A Master of Science thesis in Electrical Engineering by Hesham Gamal Moussa entitled, "Liposomal drug release using ultrasound and modeling release dynamics for model predictive controller design," submitted in June 2015. Thesis advisors are Dr. Nasser Qaddoumi and Dr. Ghaleb Husseini. Soft and hard copy available.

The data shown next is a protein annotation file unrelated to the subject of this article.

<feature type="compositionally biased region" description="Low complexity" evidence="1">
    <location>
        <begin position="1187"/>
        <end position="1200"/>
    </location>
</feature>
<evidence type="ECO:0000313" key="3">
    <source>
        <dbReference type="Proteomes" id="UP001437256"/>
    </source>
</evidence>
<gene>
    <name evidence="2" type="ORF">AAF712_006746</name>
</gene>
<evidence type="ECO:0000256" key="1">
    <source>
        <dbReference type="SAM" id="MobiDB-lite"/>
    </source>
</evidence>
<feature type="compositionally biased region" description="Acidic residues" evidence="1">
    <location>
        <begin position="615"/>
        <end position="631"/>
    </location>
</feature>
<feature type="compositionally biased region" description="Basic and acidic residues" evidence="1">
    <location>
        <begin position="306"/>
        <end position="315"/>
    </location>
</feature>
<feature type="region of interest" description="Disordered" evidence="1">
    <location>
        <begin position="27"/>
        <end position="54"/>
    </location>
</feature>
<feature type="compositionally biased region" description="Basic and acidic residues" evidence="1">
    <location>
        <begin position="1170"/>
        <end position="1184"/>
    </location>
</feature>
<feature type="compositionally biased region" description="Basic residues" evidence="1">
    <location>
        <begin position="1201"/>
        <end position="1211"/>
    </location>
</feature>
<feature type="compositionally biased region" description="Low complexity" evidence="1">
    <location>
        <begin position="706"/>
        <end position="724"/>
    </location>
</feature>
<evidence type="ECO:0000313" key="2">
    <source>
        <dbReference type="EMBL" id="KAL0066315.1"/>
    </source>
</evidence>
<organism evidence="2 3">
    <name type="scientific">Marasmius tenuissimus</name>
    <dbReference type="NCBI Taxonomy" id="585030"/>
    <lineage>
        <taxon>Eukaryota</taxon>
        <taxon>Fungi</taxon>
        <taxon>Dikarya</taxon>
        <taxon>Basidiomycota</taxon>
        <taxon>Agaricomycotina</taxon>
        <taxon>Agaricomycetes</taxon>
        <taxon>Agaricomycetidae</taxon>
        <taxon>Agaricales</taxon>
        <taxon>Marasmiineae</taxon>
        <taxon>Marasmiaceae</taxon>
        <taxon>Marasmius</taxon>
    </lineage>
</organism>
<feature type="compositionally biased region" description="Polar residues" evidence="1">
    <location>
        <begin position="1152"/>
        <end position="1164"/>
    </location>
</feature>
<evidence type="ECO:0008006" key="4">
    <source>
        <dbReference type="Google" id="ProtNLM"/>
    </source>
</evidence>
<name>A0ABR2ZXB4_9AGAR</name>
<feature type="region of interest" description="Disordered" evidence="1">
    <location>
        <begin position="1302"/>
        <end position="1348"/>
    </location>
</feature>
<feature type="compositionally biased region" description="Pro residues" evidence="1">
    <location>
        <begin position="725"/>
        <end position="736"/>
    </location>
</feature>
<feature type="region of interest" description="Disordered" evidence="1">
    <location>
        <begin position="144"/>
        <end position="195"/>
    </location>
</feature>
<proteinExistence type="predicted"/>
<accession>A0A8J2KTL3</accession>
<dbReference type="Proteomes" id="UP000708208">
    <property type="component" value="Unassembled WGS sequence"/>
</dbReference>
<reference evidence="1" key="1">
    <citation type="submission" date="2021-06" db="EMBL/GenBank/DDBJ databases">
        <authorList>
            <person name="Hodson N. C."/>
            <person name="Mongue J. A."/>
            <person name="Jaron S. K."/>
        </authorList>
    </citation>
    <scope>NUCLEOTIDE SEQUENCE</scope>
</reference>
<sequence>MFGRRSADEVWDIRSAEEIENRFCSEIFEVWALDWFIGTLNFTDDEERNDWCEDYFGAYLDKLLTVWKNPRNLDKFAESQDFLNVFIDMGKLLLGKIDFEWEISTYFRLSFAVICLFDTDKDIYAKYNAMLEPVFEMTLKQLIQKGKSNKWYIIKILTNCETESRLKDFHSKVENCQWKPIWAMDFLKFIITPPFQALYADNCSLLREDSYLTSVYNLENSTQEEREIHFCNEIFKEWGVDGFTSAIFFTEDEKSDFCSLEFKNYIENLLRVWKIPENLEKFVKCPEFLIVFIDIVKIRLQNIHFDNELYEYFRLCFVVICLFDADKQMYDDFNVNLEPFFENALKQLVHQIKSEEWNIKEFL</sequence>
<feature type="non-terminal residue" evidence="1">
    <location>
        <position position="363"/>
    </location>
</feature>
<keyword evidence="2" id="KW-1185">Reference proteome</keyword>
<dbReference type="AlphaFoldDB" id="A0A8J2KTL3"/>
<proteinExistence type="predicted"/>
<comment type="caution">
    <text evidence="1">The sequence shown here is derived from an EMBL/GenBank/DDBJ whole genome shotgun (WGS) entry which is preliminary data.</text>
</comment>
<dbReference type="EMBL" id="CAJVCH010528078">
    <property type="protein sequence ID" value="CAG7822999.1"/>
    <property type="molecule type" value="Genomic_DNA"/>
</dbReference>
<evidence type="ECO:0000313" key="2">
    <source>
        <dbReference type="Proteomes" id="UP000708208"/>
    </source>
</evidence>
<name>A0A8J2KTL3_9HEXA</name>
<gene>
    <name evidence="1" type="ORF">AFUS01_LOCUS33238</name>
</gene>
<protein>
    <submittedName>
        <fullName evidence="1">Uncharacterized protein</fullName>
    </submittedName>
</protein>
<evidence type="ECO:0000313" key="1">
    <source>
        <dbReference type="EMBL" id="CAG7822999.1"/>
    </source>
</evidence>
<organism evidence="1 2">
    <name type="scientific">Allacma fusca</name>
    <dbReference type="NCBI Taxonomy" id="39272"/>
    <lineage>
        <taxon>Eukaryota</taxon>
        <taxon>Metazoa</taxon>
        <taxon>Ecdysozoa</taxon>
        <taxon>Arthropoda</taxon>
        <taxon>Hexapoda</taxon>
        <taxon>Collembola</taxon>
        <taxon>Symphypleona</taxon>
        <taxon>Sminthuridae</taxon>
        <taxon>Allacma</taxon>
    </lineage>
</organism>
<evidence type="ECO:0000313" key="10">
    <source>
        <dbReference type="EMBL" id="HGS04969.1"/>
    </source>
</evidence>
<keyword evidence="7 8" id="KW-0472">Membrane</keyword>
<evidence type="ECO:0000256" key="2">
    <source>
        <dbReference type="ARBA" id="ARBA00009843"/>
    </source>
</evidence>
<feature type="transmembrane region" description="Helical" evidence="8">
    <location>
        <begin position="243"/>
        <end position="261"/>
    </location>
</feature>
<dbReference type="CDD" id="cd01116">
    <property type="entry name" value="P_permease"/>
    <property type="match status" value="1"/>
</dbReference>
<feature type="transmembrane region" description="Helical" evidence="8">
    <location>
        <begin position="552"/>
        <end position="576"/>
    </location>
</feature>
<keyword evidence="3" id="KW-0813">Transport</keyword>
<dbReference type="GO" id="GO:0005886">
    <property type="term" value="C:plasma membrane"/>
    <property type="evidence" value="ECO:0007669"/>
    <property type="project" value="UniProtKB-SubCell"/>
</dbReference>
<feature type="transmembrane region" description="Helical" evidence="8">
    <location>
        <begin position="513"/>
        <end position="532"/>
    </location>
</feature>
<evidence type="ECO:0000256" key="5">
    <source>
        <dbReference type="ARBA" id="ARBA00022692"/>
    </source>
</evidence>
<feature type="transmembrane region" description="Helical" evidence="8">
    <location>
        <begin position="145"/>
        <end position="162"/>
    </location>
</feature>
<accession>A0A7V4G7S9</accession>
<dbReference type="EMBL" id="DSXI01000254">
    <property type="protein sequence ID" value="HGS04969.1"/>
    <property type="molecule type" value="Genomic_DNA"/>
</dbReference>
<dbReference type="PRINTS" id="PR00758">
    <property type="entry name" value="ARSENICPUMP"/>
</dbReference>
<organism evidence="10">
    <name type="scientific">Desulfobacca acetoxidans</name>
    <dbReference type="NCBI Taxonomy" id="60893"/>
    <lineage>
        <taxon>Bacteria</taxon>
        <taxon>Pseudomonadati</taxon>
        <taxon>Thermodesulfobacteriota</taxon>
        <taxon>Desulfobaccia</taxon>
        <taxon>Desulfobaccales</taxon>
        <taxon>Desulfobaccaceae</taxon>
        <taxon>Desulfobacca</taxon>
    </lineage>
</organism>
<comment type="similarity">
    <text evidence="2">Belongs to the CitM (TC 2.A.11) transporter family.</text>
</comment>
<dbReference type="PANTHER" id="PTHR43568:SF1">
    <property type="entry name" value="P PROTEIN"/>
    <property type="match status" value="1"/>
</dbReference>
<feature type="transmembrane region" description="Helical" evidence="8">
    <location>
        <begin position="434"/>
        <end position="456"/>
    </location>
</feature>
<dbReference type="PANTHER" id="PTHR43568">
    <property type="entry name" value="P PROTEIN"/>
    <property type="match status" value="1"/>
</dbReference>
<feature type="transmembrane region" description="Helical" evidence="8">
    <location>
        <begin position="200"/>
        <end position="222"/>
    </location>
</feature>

Chemotherapy is widely used for cancer treatment; however, it causes unwanted side effects in patients such as fatigue, weight loss, pain, hair fall and nausea. Those side effects are due to the fact that most of the currently used therapeutic agents are in fact toxic to several organs, including the heart. In addition, many of them lead to the death of both cancerous and healthy cells. In the traditional way of treatment, when the patient was injected with the drug, a high dosage was required so that enough could reach the cancer cells and destroy them. These high dosages, however, can cause more harm than benefit, since they are responsible for the death of many healthy cells. To avoid these adverse effects, nanocarriers, called liposomes, have been developed, which can be loaded with the chemotherapeutic agents, and can be chemically modified to circulate for long periods in the blood stream while encapsulating the drugs and resisting any premature leakages. Additionally, ligands can be conjugated to their surface, allowing for their specific binding to receptors overexpressed on the surface of cancer cells and the subsequent internalization via endocytosis. Using ultrasound (US) as a triggering mechanism, the release of the drug is controlled temporally and spatially as it is induced inside the cells, hence avoiding drug release in systemic circulation, which in turn reduces the undesired side effects of conventional chemotherapy. US is of great interest to be used as a triggering technique as there is a lot of published work proving its usability in causing release from liposomes. Most of the work uses low frequency US as it causes the release at lower power densities; however, it is hardly focused unlike US at higher frequencies. The developed liposomes were tested against low frequency US (20 kHz) and focused-US at 1 MHz and 3 MHz and the results were compared to the literature. Moreover, the kinetics of the release were modeled to be used for many applications such as control systems and elimination of the need for further exhaustive laboratory experimentation.